It is actually a campaign that we political scientists will study for decades. The motto of the campaign was «We can restore the soul of our nation. It’s a very powerful phrase, and apparently very effective. First «We,» us, a call to collaborate to rebuild the country together. Then «Can» we, taking up the Obama campaign slogan «Yes we can», a call to dream that we can, to restore hope. Then «Restore», to talk about something that has been lost, but not forever, and that can be repaired. And the key words «Soul» and «Nation”. The first one evokes the idea that there is something that founds the nation project, something that is behind power and its motives. It is a word that evokes founding principles that must not change with every election, that must not be violated with a change of party. And finally, the word Nation, the common place, the place of all, the space that belongs to no one because it belongs to everyone. 

I think that’s the key. Trump is picking up the tab for attacking the soul of a nation that takes pride in its founding principles. He thought all this was gone, and he was wrong.

The second big lesson is that people get tired of lies, polarization, and ineffective government action. Trump bet everything on the economy. If I keep the economy train running, they will love me, he thought, and he said it several times with all cynicism. He was wrong. The United States is the country with the most total deaths from the pandemic in the world, and control is far from assured. Amidst the euphoria of the election they returned to alarming numbers, not seen since August, of 1,000 deaths per day. Instead of using his power to contain the pandemic, the outgoing president turned to playing golf and deflecting responsibility, as well as ferociously attacking his critics, instead of saving lives. No more of this, the American electorate told him.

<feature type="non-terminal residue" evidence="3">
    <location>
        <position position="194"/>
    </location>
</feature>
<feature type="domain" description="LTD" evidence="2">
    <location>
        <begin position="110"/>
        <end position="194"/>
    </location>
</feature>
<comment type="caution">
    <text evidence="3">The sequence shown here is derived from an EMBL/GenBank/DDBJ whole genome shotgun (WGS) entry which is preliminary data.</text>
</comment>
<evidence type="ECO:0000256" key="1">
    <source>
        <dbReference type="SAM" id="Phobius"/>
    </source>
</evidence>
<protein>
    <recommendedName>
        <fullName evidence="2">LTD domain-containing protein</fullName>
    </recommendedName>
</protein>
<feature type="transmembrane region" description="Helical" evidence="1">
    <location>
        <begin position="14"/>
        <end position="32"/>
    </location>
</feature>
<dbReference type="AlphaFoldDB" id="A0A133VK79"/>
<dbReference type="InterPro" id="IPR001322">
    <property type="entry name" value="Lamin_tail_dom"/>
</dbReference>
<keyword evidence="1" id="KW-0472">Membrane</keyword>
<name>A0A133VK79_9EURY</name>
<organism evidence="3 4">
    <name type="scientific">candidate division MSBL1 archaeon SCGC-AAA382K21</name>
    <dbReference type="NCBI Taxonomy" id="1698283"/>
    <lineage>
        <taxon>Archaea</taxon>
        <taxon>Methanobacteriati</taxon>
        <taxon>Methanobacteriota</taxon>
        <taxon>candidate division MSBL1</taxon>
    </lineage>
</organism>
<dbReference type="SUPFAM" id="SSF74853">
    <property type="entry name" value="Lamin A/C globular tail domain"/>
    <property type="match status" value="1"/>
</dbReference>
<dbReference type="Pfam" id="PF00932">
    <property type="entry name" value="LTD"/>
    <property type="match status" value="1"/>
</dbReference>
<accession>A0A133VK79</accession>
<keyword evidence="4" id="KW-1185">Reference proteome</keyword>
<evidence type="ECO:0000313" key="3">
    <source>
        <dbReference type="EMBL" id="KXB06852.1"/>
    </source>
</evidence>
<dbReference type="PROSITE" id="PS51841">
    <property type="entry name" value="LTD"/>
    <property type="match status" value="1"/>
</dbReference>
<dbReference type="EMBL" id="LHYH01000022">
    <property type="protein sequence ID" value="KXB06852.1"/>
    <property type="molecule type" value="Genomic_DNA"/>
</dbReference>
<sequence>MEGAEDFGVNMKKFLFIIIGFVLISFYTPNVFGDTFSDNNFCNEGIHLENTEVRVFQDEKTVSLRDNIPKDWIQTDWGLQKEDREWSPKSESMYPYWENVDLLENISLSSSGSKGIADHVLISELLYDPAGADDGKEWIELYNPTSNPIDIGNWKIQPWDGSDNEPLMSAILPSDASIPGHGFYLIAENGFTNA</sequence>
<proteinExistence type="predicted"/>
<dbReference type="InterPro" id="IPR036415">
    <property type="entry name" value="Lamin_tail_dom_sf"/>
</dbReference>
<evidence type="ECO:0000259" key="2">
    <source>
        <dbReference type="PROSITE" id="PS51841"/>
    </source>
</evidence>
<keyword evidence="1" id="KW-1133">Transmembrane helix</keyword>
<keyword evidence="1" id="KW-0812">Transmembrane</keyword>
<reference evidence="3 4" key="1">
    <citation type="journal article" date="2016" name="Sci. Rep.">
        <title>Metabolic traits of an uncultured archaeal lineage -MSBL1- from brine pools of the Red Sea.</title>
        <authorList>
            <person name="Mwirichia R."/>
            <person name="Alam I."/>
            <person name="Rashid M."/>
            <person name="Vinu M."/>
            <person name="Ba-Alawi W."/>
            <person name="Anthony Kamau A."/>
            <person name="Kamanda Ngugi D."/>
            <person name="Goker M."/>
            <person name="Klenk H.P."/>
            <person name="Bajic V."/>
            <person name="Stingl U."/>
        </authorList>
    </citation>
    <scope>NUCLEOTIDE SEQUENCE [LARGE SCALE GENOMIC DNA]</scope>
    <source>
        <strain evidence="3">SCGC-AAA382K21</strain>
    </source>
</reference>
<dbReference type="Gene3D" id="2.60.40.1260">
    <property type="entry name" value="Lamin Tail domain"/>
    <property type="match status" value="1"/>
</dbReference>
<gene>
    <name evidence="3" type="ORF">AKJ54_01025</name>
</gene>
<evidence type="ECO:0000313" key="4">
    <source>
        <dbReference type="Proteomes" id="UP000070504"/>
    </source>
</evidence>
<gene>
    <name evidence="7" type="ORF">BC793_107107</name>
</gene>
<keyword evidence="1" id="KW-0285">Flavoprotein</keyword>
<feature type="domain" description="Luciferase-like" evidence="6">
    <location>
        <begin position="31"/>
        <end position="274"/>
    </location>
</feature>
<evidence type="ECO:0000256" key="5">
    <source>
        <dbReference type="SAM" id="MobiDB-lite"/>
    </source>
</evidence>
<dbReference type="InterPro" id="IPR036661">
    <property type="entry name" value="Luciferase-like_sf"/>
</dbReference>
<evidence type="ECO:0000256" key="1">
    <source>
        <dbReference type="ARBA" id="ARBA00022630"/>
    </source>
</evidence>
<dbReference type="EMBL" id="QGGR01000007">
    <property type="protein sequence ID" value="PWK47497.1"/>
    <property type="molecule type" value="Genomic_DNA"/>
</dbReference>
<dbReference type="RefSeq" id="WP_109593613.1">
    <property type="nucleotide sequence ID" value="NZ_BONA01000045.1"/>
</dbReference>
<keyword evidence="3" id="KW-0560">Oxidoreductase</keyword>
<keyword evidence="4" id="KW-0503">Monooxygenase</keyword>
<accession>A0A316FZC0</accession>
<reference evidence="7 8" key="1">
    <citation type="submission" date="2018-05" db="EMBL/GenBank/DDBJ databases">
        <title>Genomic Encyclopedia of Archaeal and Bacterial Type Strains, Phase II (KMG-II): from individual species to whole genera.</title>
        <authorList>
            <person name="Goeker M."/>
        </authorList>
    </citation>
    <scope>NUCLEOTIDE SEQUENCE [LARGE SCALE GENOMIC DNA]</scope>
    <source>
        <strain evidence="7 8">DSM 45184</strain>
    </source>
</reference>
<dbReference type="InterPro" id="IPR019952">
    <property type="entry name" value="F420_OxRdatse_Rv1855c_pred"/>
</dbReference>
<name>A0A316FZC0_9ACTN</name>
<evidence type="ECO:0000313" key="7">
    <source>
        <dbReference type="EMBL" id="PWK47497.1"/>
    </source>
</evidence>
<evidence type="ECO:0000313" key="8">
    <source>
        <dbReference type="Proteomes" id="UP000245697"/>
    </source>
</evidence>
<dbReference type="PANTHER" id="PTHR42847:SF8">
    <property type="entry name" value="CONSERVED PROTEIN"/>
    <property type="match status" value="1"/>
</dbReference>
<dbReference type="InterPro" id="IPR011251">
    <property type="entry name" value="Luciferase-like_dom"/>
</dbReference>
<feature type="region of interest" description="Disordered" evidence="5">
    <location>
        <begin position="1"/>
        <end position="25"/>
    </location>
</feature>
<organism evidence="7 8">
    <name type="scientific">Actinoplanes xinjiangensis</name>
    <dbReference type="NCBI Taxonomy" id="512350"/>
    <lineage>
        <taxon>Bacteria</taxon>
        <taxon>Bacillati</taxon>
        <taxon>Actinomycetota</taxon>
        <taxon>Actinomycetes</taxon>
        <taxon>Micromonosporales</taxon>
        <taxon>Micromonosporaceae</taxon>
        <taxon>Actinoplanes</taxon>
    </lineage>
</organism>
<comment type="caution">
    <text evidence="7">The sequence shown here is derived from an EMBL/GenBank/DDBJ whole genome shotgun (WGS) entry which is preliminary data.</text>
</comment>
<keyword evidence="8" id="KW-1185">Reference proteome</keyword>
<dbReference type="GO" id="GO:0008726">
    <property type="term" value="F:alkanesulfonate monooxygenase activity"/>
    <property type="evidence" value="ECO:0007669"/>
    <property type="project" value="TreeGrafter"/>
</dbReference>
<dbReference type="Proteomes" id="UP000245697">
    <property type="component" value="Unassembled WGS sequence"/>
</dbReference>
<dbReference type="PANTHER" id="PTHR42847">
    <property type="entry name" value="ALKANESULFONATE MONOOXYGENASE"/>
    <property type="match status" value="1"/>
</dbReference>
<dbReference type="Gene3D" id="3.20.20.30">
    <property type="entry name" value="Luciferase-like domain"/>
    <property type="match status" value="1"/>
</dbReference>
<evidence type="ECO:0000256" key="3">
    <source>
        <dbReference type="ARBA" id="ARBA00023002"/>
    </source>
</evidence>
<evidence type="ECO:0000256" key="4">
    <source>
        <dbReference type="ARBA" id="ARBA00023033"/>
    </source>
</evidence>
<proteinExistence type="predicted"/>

The third big lesson is that democracy can again be that space where different people come together for a common cause. What was the cause that united the people of Georgia, Pennsylvania, Michigan, Wisconsin, etc.? To get the populist demagogue out of power. It’s as simple as that. From there, there is much work to be done, but you will no longer have to deal with the great divider. They didn’t have to agree on everything, they only had to agree on one thing: we need to get rid of the main cause of the division.

These three lessons can be imported into Mexico. First, we need to make politicians pay the bill: hold them accountable for lies, broken promises, threats to critics, and corruption with impunity. It is time to learn to be citizens who hold their politicians accountable and run the cynics out of their jobs. It is time to let them know that we believe in democracy and its core values, and that we want this nation called Mexico to be the place of All and for All. Second, it is time to reject lying and polarization as the normal way to exercise power. We need politicians who tell the truth, who take responsibility and who are concerned with unifying the country in a common project. And third, it is time to use democracy for what it is meant to be: the common space in which we all build a new project for the nation. It is simply a matter of agreeing on what unites us and accepting diversity as something that enriches us. We are ready.

Ilustration: Marco Colín